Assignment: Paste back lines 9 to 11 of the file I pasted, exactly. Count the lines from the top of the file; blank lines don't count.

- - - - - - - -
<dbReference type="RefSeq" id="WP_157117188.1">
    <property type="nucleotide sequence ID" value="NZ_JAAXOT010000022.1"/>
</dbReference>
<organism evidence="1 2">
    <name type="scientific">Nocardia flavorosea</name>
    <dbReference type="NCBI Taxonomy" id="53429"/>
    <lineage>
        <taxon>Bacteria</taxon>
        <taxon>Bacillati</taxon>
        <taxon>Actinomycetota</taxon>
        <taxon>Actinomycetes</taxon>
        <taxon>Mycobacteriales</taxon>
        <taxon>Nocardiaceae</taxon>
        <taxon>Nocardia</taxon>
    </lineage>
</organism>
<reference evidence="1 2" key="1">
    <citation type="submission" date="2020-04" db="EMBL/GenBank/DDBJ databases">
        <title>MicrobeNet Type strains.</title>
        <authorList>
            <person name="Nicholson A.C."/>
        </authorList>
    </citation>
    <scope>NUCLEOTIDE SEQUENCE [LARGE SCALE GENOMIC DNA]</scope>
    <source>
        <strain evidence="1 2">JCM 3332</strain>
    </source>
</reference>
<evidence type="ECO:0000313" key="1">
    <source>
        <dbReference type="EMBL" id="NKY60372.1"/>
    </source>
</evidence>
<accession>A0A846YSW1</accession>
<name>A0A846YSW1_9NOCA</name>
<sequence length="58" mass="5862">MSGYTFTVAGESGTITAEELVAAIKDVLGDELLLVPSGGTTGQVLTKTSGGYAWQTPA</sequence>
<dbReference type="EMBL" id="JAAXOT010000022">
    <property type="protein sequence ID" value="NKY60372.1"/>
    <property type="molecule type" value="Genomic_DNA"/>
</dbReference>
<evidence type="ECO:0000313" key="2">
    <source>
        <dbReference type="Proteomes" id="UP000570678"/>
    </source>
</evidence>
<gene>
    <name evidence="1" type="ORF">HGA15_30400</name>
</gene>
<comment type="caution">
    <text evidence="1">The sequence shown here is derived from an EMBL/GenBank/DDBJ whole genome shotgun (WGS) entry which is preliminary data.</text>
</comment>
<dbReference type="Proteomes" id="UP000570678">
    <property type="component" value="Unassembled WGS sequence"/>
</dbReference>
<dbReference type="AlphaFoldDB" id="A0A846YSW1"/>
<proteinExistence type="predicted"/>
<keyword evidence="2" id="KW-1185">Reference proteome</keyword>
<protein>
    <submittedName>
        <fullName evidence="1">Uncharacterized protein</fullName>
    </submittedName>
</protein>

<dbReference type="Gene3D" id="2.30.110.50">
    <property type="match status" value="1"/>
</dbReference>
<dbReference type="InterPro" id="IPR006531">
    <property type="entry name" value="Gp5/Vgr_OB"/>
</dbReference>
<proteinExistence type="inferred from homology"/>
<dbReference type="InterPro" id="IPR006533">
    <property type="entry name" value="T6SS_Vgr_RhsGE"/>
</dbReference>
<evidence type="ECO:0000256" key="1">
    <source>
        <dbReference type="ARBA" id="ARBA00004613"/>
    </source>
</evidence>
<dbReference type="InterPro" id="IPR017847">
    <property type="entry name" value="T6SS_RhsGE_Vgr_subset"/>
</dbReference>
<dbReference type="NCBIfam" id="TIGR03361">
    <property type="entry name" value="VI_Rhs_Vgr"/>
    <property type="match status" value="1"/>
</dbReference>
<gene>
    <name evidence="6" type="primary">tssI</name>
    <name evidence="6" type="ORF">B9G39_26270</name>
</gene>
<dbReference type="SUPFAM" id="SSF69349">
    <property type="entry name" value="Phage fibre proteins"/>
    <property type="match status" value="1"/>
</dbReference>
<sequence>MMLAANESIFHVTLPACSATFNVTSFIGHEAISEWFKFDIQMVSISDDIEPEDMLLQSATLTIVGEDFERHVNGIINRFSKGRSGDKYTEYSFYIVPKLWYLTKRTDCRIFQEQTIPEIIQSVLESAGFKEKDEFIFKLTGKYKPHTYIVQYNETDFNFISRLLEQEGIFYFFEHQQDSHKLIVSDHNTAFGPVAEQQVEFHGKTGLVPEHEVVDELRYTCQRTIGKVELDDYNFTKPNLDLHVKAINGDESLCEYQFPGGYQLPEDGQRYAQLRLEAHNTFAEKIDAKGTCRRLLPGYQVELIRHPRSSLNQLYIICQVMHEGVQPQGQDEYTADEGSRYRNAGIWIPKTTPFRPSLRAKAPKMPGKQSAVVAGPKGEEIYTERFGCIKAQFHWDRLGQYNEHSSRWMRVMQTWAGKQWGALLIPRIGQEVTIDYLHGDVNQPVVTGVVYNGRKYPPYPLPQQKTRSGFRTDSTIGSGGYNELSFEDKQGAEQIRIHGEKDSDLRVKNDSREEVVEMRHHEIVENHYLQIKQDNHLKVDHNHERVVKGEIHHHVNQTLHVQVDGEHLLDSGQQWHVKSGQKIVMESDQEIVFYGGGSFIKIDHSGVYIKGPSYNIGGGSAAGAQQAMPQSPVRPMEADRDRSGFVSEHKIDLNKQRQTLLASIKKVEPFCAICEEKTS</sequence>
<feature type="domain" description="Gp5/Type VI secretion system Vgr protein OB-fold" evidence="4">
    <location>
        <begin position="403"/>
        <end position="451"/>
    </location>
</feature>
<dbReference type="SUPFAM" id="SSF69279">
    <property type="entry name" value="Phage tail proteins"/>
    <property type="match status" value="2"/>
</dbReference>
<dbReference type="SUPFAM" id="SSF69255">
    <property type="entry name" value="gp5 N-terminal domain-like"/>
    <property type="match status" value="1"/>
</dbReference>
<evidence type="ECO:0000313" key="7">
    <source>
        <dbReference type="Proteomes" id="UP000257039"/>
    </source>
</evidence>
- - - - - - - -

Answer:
        <taxon>Bacillati</taxon>
        <taxon>Actinomycetota</taxon>
        <taxon>Actinomycetes</taxon>